I'm not a cognitive science expert, but I happen to have some experience in change management / trying to convince people. There are in fact a lot of logical reasons for refusing logical and rational arguments.
Suppose someone tries to share an idea with you.
I will pass on the very obvious problems of "not befitting my interest" / "triggering culpability".
A VERY common problem is the fallacy that, "If I am wrong, then my opponent is right." If you hate your opponent (or whatever maybe impolite person is trying to tell you to change your ideas, e.g. your "bad way of living", or arrogantly seeing you as a miseducated inferior), then you'd rather die than accept that idea, which would $\rightarrow$ (fallacy) prove him right and thus $\rightarrow$ (fallacy) superior to you.
Another common problem (colleagues!) is, "I must show I'm the most intelligent." If someone tries to challenge one of your ideas, then it $\rightarrow$ (fallacy) makes him more intelligent than you, since $\rightarrow$ (fallacy) you were wrong. You will then try to find whatever counter-argument you can to prove him wrong, (fallacy) $\rightarrow$ thus reasserting yourself as more intelligent.
Another common but more subtle problem is that we all unconsiously build a representation of the world so that we can think on how to adapt to it (evolution). And of course we stabilize this representation when it fits correctly $=$ when we are in no immediate danger and also when we are in a comfortable position ;) Example: "The society rules are that people who adhere to the dominant opinion are more likely to succeed" (adaptation to environment) $+$ "People who don't share this dominant opinion are fascists/integrists/extremists, etc., who are a minority anyway" (rationalization of why I adhere to it, advantageous position). Now suppose that an idea challenges your representation of the world. Then it implies $\rightarrow$ that you are no longer in a superior position, and $\rightarrow$ that the rules of the world may not be what you thought, and that $\rightarrow$ you may be bad at understanding the world, thus in a weak position for planning corrective actions ($=$ adapting). Such a calling into question is incredibly painful! To evolve from this situation, one needs to experience full grief (as in "Five Stages of Grief").
I speak from experience. I once had the mindset, "Rules of the world are following religion X" $+$ "Those who don't follow religion X are pagans/heretics/whatever bad people" (but it's the same even outside religion). The challenge was when I realized after an event that $1)$ I was not that good, and $2)$ "pagans/heretics" were actually better than me on this subject. This triggered a very painful 5-stage grief process over more than 6 months where I suffered a lot before re-establishing a new, more correct vision of the world fitting those new pieces. I still needed a few years to fully unwrap things. From my experience, it seems I was lucky to be able to do that since it's not a given (cf. all possible failures of the 5-stages). And seeing backward, it was not the fault of religion X at all. I had built this simple and a bad representation myself to avoid facing some unpleasant truths.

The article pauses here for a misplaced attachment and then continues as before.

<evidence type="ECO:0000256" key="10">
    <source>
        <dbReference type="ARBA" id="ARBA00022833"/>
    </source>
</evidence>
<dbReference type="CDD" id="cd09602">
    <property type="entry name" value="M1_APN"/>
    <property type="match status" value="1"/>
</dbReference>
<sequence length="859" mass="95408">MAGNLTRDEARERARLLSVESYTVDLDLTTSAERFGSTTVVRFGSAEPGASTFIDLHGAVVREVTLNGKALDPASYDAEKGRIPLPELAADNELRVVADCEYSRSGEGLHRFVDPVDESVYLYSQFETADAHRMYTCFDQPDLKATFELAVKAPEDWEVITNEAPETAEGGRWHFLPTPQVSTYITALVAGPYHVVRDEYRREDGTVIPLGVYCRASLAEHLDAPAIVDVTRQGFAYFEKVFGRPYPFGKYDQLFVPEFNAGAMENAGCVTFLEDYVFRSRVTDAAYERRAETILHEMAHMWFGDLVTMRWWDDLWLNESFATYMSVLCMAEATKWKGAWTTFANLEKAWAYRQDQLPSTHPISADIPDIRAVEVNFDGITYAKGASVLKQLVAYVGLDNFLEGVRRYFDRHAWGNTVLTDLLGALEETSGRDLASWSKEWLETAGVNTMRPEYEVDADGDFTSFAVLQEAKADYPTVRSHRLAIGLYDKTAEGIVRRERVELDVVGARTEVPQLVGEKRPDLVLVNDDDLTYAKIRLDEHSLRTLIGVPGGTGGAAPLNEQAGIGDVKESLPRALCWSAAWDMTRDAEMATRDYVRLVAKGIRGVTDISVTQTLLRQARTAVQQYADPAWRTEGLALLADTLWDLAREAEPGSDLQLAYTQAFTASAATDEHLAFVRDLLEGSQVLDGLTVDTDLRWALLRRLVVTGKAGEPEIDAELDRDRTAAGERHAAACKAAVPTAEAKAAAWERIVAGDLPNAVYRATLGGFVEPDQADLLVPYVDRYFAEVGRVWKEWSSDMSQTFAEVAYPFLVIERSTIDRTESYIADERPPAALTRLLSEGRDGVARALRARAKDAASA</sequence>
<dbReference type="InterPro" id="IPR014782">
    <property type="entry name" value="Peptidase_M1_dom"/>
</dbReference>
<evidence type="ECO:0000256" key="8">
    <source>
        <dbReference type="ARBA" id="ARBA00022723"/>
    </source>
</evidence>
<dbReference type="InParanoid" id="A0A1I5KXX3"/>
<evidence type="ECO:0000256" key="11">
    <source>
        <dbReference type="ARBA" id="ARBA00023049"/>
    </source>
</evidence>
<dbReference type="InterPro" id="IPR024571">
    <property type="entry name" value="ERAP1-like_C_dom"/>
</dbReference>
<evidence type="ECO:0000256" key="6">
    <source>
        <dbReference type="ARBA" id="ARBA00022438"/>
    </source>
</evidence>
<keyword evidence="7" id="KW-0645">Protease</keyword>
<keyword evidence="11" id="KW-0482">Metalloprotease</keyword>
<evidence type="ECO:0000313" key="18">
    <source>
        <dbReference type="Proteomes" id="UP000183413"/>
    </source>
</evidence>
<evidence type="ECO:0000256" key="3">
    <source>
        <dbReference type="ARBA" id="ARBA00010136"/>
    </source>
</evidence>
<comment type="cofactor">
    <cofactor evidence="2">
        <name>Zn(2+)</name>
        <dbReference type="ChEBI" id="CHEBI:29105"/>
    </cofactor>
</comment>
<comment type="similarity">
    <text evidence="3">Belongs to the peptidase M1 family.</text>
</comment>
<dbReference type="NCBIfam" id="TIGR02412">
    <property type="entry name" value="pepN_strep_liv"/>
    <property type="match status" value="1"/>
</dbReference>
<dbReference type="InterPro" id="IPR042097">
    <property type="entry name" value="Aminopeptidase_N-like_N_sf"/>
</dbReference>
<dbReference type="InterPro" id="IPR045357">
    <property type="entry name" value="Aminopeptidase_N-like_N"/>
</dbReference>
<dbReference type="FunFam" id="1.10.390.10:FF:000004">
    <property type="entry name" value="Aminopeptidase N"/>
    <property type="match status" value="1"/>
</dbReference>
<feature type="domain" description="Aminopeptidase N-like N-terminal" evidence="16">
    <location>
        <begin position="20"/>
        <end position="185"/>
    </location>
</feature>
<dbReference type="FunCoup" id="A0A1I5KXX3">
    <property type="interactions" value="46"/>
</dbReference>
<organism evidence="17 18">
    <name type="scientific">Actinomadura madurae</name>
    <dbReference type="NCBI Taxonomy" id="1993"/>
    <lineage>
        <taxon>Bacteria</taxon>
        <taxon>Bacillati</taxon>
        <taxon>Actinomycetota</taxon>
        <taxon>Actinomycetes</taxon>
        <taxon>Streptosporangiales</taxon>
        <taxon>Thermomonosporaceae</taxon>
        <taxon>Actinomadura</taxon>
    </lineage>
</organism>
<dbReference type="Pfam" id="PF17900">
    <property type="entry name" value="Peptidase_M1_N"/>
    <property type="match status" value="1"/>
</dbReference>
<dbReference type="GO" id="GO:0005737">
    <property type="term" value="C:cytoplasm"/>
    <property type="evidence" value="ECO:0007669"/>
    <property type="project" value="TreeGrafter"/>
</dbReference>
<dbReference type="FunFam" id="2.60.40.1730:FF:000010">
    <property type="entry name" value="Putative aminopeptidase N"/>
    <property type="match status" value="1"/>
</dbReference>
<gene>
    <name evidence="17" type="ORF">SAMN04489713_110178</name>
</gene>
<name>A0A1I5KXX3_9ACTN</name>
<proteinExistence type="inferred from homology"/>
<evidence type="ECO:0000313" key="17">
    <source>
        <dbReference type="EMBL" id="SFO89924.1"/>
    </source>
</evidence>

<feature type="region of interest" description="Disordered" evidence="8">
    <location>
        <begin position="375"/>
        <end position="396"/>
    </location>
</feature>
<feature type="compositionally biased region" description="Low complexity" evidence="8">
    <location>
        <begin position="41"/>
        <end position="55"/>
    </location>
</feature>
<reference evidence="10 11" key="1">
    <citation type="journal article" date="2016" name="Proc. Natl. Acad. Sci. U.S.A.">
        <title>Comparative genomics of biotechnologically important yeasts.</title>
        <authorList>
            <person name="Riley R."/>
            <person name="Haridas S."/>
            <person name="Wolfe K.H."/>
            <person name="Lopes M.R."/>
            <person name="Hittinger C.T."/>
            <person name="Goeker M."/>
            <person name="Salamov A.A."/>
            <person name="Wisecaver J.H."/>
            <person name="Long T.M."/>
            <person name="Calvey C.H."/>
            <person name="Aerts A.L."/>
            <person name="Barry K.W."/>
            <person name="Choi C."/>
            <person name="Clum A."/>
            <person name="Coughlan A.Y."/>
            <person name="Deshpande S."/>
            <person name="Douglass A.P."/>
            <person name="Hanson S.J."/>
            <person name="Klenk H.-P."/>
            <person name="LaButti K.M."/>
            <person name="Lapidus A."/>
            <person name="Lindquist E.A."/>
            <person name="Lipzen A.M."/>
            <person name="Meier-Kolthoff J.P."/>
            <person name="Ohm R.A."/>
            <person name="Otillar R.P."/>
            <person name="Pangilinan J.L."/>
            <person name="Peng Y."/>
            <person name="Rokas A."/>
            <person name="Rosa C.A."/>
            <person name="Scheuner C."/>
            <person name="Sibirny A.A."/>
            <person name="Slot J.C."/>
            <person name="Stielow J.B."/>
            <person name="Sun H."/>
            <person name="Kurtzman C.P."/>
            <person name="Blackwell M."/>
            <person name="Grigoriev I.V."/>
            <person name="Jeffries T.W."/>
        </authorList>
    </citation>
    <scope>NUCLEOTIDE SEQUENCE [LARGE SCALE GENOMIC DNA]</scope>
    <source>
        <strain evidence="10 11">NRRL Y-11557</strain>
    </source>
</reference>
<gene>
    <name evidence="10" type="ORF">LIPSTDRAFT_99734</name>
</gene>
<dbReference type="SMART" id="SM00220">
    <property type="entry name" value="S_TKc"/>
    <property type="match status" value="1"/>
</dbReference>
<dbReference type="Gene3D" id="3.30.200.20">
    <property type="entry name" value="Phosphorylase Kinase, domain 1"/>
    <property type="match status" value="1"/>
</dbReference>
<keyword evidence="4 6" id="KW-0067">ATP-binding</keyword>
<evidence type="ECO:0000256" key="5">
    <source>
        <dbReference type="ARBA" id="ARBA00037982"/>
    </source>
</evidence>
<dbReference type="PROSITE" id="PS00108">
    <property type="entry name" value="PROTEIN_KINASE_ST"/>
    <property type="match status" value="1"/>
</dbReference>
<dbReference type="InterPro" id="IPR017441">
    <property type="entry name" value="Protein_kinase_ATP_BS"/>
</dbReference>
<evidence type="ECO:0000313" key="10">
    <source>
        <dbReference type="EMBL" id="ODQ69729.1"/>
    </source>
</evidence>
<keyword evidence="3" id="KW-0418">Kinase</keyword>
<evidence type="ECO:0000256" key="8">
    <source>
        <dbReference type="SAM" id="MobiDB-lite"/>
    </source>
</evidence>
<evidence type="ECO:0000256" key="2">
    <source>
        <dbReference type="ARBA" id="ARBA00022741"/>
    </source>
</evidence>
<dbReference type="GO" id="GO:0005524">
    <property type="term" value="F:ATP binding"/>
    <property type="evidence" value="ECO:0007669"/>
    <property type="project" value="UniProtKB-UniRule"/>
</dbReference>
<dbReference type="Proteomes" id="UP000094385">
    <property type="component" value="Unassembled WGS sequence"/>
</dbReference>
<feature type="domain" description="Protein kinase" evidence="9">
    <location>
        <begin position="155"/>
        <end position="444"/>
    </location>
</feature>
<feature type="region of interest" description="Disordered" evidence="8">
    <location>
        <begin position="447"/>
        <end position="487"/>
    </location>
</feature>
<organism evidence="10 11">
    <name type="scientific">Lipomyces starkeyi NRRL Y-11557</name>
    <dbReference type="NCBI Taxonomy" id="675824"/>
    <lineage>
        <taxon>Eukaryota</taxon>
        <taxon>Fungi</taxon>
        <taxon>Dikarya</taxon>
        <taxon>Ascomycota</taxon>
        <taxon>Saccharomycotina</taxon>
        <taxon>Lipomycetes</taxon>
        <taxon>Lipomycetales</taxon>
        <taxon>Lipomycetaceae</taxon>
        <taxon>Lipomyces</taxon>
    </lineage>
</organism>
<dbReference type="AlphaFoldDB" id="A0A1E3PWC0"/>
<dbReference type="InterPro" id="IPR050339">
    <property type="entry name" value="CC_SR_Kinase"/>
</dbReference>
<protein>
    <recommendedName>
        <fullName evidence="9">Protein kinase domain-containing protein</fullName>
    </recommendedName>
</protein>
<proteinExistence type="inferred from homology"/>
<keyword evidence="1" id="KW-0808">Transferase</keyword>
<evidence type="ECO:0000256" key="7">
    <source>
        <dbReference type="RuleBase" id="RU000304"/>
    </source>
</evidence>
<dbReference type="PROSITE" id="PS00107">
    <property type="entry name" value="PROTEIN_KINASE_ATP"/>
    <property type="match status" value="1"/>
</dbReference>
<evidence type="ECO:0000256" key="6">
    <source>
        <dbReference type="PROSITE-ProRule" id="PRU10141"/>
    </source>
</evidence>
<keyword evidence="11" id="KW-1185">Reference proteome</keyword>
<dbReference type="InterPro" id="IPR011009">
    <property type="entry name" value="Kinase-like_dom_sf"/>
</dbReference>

Another common problem is the incorrect mixing of opinions and culture, which fallaciously leads to: idea challenged $\rightarrow$ (fallacy) culture challenged $\rightarrow$ (fallacy) our identity is challenged $\rightarrow$ (fallacy) our ancestor's work and worth challenged. Who would want that?
What you should understand is that the mind needs some security and self-confidence. All the mechanisms I exposed are mostly subconscious and argument rejection results mostly from an auto-defense of the mind, though we still have partial control over it. (I'm sure you have examples of people who honestly face the truth and others who never want to face it.)
If you encounter people that have realized all those points, discussion is easy even if you are not polite or your ideas are not well refined. They will look at the good points, accept the ideas and even help you refine your ideas. This is how everyone should be!
For other people, I've found that challenging ideas is better done when:
- you are polite and non-threatening
- you first outline the strength and qualities of the people you speak to their culture $+$ their ancestors
- you clearly separate the challenged ideas from culture and show similar idea change by good/respected people in their own culture
- as much as possible you make the new idea look like it comes from themselves.
Oh, and one last thing: humility. Everyone trying to spread an idea obviously thinks of it as "logical and rational", so if it's not accepted $\rightarrow$ (wrong!) it means that people are not rational $\rightarrow$ (wrong!) people need to be reeducated $\rightarrow$ (wrong!) there are some horrible opponents who fight my ideas, I must suppress them. Such thoughts led and are still leading to atrocities. Maybe it's just you who are wrong, illogical and irrational ;)